Tenth Man by Graham Greene
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Tenth Man
By Graham Greene

The Tenth Man

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Format: Paperback

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Tenth Man by Graham Greene

Book Description

In a prison in Occupied France one in every ten men is to be shot. The prisoners draw lots among themselves - and for rich lawyer Louis Chavel it seems that his whole life has been leading up to an agonising and crucial failure of nerve. Hysterical with panic, fear, and a sense of injustice, he offers to barter everything he owns for someone to take his place. Graham Greene wrote The Tenth Man in 1944, when he was under a two-year contract to Metro-Goldwyn-Mayer, and the manuscript lay forgotten in MGM's archives until 1983. It was published two years later with an introduction by the author.

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Book Details

ISBN: 9780099284147
ISBN-10: 0099284146
Format: Paperback
(198mm x 129mm x 11mm)
Pages: 160
Imprint: Vintage
Publisher: Vintage Publishing
Publish Date: 1-Jun-2000
Country of Publication: United Kingdom

Other Editions...

Books By Author Graham Greene

Little Train by Graham Greene Little Train, Paperback (April 2016)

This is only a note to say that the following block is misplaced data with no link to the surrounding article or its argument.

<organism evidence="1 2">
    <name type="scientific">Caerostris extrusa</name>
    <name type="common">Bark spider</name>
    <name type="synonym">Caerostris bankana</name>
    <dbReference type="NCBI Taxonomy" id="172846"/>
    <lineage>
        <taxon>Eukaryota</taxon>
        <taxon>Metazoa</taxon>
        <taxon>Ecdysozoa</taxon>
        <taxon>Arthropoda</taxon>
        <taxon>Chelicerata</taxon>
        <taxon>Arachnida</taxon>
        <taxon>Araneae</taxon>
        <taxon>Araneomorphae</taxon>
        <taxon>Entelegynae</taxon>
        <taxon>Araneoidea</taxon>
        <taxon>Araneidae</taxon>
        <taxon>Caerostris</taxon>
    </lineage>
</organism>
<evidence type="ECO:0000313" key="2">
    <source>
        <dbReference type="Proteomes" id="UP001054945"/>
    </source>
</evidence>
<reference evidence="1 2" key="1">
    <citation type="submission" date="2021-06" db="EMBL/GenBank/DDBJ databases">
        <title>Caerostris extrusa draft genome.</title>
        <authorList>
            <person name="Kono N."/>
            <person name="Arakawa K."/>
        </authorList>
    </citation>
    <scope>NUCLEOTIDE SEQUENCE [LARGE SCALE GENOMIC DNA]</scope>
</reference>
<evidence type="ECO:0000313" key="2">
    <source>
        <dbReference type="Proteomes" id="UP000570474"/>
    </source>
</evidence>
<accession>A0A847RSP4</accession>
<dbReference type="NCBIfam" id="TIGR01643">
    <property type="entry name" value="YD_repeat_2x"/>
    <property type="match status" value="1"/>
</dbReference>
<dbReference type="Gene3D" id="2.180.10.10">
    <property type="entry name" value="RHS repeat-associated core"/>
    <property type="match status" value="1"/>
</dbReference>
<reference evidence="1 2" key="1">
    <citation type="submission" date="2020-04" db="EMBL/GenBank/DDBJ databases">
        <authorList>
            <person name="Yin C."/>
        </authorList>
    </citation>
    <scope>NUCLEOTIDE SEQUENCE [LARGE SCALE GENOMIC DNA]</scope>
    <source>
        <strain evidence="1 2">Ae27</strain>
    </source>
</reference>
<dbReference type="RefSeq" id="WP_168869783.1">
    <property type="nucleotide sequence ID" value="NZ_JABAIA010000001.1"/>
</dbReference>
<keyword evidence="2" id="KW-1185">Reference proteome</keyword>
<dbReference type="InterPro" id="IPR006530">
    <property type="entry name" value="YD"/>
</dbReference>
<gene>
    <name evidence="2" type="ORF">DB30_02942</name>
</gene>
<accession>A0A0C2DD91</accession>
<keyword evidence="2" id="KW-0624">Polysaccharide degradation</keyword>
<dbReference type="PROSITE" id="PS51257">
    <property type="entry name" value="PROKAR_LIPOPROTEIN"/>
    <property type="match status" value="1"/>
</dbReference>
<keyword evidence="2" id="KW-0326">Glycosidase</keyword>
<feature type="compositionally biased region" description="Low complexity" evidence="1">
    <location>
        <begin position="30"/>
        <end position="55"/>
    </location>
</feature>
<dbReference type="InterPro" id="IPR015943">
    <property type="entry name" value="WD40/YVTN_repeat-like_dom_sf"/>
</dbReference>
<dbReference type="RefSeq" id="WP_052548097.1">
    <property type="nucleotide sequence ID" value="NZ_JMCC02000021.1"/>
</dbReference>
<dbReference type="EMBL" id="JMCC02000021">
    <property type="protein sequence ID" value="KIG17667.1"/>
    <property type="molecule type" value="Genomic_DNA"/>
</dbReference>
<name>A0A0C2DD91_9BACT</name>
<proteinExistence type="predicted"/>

Early one morning the little train wakes up in his home town, Little Snoreing, and decides to go on an adventure. He chugs and puffs his way through villages, past castles and over bridges. But soon he gets tired, and the big city is a bit scary. There's only one thing for it; he'll have to head back.

Little Steamroller by Graham Greene Little Steamroller, Paperback (April 2016)

Every day the Little Steamroller works at London Airport clearing the runways for the aeroplanes and every day the people on the gate make fun of him. But they do not know of the time that this little steamroller defeated the Black Hand Gang - the infamous smuggling gang.

Little Horse Bus by Graham Greene Little Horse Bus, Paperback (July 2015)

Mr Potter is a proud shopkeeper with a busy shop, until one day a big superstore opens across the street. The new store has a delivery service so Mr Potter employs an old little horse bus to deliver his wares. But when the superstore's delivery cart is stolen there is only one little horse bus to save the day!

» View all books by Graham Greene